Coast Guard inspection promising for Dixie Belle’s return, volunteers say
LAKE HAVASU CITY – Efforts continue this month to restore a famous Lake Havasu watercraft, and workers are optimistic after a U.S. Coast Guard inspection on Wednesday.
The Dixie Belle has for eight years been dry-docked at a Kiowa Boulevard storage facility, since a failed Coast Guard inspection prompted its removal from Lake Havasu in 2011. Since then, owners and volunteers have struggled to restore the 68-ton, 32-foot-tall riverboat to its former glory. The ship’s owners have said the Dixie Belle could be seaworthy once more as early as next month, but a little more work is needed.
The Coast Guard’s inspection was promising, according to Lake Havasu City resident Aaron Ashbaugh, who has worked with others for six years to restore the ship. While Coast Guard officials saw great progress made in the ship’s seaworthiness, a few minor additions were needed, Ashbaugh said.
“The Coast Guard’s rules change every year,” Ashbaugh said. “We’re going to have to add a compass to the ship … the Dixie Belle has never had one before, but it won’t be too hard to install. We’ll have to change the plumbing as well. We have plastic pipes installed, but the Coast Guard requires welded metal pipes. We’ll have to change some grates on the back of the boat and we’ll need to re-do the ballast testing on the boat. We’ll be hiring an engineering firm to determine how many people can be on board at a time.”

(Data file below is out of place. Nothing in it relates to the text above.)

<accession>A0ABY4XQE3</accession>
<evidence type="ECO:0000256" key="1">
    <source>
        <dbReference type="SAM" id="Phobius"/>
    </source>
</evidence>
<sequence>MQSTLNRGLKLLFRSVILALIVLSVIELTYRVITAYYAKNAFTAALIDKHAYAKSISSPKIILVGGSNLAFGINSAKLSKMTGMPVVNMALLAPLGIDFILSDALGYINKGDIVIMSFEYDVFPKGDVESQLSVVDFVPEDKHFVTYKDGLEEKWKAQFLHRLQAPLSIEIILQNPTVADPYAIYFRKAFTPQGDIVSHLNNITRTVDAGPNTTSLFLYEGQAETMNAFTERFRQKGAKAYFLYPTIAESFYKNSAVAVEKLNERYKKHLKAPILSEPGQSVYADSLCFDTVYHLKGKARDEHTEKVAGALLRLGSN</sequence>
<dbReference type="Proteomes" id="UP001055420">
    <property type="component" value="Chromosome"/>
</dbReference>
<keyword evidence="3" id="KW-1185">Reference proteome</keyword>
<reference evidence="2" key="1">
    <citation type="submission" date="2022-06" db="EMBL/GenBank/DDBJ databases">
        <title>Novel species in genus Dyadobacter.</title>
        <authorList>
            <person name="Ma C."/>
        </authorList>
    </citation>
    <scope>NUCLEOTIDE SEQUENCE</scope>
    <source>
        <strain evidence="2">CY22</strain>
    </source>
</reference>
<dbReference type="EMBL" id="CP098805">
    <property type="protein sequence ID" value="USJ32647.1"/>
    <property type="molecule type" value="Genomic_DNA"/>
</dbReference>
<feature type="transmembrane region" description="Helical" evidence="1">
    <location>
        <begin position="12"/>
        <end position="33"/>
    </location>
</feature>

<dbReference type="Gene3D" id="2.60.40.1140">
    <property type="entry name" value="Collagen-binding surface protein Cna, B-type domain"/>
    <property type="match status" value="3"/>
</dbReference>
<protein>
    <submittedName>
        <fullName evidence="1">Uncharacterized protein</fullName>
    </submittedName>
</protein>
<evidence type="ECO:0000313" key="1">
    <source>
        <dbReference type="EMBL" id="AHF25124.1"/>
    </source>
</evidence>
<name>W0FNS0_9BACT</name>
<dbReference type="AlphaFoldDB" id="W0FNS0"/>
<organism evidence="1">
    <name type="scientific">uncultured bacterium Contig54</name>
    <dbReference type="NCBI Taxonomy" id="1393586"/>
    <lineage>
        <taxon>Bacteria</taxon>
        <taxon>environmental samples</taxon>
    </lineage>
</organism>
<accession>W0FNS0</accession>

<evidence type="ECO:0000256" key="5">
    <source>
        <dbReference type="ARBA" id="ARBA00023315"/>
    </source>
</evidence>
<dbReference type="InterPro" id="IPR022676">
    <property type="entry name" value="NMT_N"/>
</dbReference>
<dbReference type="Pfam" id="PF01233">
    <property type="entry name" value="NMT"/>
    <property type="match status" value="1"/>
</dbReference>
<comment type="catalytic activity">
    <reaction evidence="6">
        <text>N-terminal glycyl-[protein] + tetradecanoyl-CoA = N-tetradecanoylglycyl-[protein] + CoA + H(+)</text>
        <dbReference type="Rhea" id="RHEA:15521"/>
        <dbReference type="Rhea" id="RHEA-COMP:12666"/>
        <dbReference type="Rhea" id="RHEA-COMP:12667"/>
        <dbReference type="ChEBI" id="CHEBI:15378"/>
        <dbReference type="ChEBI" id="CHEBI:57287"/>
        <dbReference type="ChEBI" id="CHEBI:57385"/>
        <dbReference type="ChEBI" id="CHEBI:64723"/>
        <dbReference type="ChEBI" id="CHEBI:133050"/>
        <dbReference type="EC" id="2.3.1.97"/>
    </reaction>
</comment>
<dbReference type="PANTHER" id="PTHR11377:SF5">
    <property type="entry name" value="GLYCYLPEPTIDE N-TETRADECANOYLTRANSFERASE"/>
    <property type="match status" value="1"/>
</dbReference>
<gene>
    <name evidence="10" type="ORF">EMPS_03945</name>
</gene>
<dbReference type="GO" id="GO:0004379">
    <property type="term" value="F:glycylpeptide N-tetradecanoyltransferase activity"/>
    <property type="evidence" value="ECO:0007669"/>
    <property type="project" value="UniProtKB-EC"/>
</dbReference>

It might sound like a lot of work, but according to Ashbaugh, the Dixie Belle won’t need many major fixes.
“I came onboard six years ago to help restore it,” Ashbaugh said. “I want to see it back on the water. We can be ready by October, but we’ll have to wait for another inspection. That could take place as early as next month, or it could be in November or December. We’ll be waiting, but the Coast Guard will do its inspection on its own time.”
The Dixie Belle was constructed at Crazy Horse Camp Grounds in 1984, and became a famous feature on Lake Havasu for nearly three decades until it was removed from the water. The ship has hosted parties, weddings, tours and events for Havasu residents and visitors.
“The people who have been here a long time remember the Dixie Belle,” Dixie Belle co-owner Keith Fernung said in a July interview. “There have been roadblocks along the way, but it’s going to be worth it. The Dixie Belle is a great thing for Havasu to have.”